I didn’t feel free anymore, and what made me long to actually (!) have back the initially overwhelming grief was feeling that I’d gone dead inside; that moments of transparency were becoming brief and terribly rare, that I could only give heartfelt communication when being negative or anxious, that I got excited for the latest episodes of darkly callous TV shows (the way I once got excited about going to evening worship services and church on Sabbath mornings) as if they had life to pump into me.
I let myself go in almost every way.
Because of how I felt (where was my so-called faith?), I didn’t try to fight against what I knew was unhealthy in my life. But I did try to have my cake and eat it too. I didn’t cut God out, but I didn’t make Him first at all; I feebly tried to keep Him around with everything else I was doing.
In His great faithfulness and endless grace, He worked defiantly salvaging creativity into the mistakes I made that year (which are the ones I regret the most), in a way that stopped my old blind life in its tracks (how He did that for me is a story for another blog). All the changes in me that people have commented on these last few months didn’t happen all at once. But last October 13, 2013, I finally chose to start trusting God despite my feelings, despite the initial cost and I let Him plant real submission in my heart. The morning after I made that decision was the 2-year anniversary of when my beloved Dean Esperanza Muniz was killed in a car accident. That has always been a dark day for me. But in 2013, while it did involve tears, I was also revisited by genuine, quiet peace for the first time in nearly 4 years.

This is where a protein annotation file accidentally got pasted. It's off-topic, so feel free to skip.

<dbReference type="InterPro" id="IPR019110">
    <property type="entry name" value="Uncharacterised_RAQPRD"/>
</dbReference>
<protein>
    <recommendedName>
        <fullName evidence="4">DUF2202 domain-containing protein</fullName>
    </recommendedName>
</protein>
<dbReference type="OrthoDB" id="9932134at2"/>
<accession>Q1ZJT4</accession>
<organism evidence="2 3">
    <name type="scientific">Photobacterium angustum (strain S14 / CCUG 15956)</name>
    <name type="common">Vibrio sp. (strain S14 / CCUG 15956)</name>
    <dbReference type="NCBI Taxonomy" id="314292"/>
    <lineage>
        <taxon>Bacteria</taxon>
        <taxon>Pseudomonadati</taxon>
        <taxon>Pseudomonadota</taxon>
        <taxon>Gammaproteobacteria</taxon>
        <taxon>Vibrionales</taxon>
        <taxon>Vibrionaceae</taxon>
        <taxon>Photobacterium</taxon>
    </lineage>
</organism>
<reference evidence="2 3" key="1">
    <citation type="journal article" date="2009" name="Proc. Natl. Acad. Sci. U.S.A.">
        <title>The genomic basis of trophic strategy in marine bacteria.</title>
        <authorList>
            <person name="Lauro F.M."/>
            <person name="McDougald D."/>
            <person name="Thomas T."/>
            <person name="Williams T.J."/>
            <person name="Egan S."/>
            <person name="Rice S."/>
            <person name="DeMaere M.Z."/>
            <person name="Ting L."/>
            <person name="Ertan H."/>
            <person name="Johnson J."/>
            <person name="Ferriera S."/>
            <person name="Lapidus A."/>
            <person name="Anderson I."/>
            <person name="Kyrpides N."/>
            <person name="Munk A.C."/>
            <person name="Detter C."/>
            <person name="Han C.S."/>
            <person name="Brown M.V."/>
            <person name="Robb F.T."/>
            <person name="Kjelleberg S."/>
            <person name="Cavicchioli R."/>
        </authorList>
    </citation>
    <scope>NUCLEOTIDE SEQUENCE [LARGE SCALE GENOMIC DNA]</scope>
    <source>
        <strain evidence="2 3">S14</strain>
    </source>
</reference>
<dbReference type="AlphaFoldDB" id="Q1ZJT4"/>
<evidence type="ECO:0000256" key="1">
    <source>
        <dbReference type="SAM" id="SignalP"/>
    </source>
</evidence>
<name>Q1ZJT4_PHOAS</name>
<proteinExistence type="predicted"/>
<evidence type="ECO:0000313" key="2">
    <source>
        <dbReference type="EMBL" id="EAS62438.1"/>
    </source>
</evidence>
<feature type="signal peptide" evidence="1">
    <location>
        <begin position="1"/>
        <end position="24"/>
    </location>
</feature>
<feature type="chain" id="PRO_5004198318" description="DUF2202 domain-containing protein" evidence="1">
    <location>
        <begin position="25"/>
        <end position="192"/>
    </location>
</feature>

It was the best decision I ever made. Although it involved breaking up with the only boyfriend I’d yet had (after a string of several messy emotional entanglements, from which I learned volumes), that decision was about so much more than an ex-boyfriend. It was the beginning of really seeing my own sin, my own responsibility in my pain – all of it undeniable – and then working hard to change my life. Time has given me perspective on that previous relationship and I can be grateful for it now as an experience of “the weeds growing up with the wheat and being separated at harvest time” to spiritualize it. I don’t harbor any hard feelings or grudges toward the person I broke up with. I am deeply thankful and liberated for what I learned, even though the experience was expensive.